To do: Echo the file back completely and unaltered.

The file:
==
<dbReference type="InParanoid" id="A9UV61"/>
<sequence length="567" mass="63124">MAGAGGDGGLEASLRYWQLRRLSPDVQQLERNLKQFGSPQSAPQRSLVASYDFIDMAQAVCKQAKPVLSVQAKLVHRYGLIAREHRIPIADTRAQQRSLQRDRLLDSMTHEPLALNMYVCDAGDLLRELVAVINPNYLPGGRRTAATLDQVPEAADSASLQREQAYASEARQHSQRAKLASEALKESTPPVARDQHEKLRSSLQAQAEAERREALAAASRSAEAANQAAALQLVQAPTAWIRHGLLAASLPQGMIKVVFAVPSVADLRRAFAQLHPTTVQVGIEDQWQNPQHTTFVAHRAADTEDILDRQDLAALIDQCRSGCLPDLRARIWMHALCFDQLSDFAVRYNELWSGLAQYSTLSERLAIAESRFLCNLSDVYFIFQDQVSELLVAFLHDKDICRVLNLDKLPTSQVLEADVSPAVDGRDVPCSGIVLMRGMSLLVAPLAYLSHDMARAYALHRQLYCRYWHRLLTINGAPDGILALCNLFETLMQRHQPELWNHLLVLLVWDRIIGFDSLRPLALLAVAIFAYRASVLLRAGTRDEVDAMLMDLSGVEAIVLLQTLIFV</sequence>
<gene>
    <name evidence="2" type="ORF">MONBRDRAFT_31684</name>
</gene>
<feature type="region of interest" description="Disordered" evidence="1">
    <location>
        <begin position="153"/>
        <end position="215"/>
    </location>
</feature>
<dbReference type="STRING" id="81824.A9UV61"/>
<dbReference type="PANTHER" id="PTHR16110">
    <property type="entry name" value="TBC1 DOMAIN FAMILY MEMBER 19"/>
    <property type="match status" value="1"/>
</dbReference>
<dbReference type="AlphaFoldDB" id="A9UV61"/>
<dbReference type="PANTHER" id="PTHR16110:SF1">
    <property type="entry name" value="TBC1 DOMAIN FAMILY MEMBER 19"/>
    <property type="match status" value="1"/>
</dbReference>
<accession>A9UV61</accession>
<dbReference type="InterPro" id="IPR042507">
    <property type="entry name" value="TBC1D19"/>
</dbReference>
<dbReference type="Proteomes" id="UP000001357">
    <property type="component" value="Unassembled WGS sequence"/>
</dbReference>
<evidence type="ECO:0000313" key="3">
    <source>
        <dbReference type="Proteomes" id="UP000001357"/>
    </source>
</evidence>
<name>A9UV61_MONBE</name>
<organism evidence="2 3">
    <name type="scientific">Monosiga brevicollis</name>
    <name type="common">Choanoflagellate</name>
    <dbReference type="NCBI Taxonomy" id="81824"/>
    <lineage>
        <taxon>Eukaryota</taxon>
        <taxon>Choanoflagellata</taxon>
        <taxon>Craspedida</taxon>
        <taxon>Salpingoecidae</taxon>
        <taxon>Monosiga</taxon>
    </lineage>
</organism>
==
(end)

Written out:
<dbReference type="InParanoid" id="A9UV61"/>
<sequence length="567" mass="63124">MAGAGGDGGLEASLRYWQLRRLSPDVQQLERNLKQFGSPQSAPQRSLVASYDFIDMAQAVCKQAKPVLSVQAKLVHRYGLIAREHRIPIADTRAQQRSLQRDRLLDSMTHEPLALNMYVCDAGDLLRELVAVINPNYLPGGRRTAATLDQVPEAADSASLQREQAYASEARQHSQRAKLASEALKESTPPVARDQHEKLRSSLQAQAEAERREALAAASRSAEAANQAAALQLVQAPTAWIRHGLLAASLPQGMIKVVFAVPSVADLRRAFAQLHPTTVQVGIEDQWQNPQHTTFVAHRAADTEDILDRQDLAALIDQCRSGCLPDLRARIWMHALCFDQLSDFAVRYNELWSGLAQYSTLSERLAIAESRFLCNLSDVYFIFQDQVSELLVAFLHDKDICRVLNLDKLPTSQVLEADVSPAVDGRDVPCSGIVLMRGMSLLVAPLAYLSHDMARAYALHRQLYCRYWHRLLTINGAPDGILALCNLFETLMQRHQPELWNHLLVLLVWDRIIGFDSLRPLALLAVAIFAYRASVLLRAGTRDEVDAMLMDLSGVEAIVLLQTLIFV</sequence>
<gene>
    <name evidence="2" type="ORF">MONBRDRAFT_31684</name>
</gene>
<feature type="region of interest" description="Disordered" evidence="1">
    <location>
        <begin position="153"/>
        <end position="215"/>
    </location>
</feature>
<dbReference type="STRING" id="81824.A9UV61"/>
<dbReference type="PANTHER" id="PTHR16110">
    <property type="entry name" value="TBC1 DOMAIN FAMILY MEMBER 19"/>
    <property type="match status" value="1"/>
</dbReference>
<dbReference type="AlphaFoldDB" id="A9UV61"/>
<dbReference type="PANTHER" id="PTHR16110:SF1">
    <property type="entry name" value="TBC1 DOMAIN FAMILY MEMBER 19"/>
    <property type="match status" value="1"/>
</dbReference>
<accession>A9UV61</accession>
<dbReference type="InterPro" id="IPR042507">
    <property type="entry name" value="TBC1D19"/>
</dbReference>
<dbReference type="Proteomes" id="UP000001357">
    <property type="component" value="Unassembled WGS sequence"/>
</dbReference>
<evidence type="ECO:0000313" key="3">
    <source>
        <dbReference type="Proteomes" id="UP000001357"/>
    </source>
</evidence>
<name>A9UV61_MONBE</name>
<organism evidence="2 3">
    <name type="scientific">Monosiga brevicollis</name>
    <name type="common">Choanoflagellate</name>
    <dbReference type="NCBI Taxonomy" id="81824"/>
    <lineage>
        <taxon>Eukaryota</taxon>
        <taxon>Choanoflagellata</taxon>
        <taxon>Craspedida</taxon>
        <taxon>Salpingoecidae</taxon>
        <taxon>Monosiga</taxon>
    </lineage>
</organism>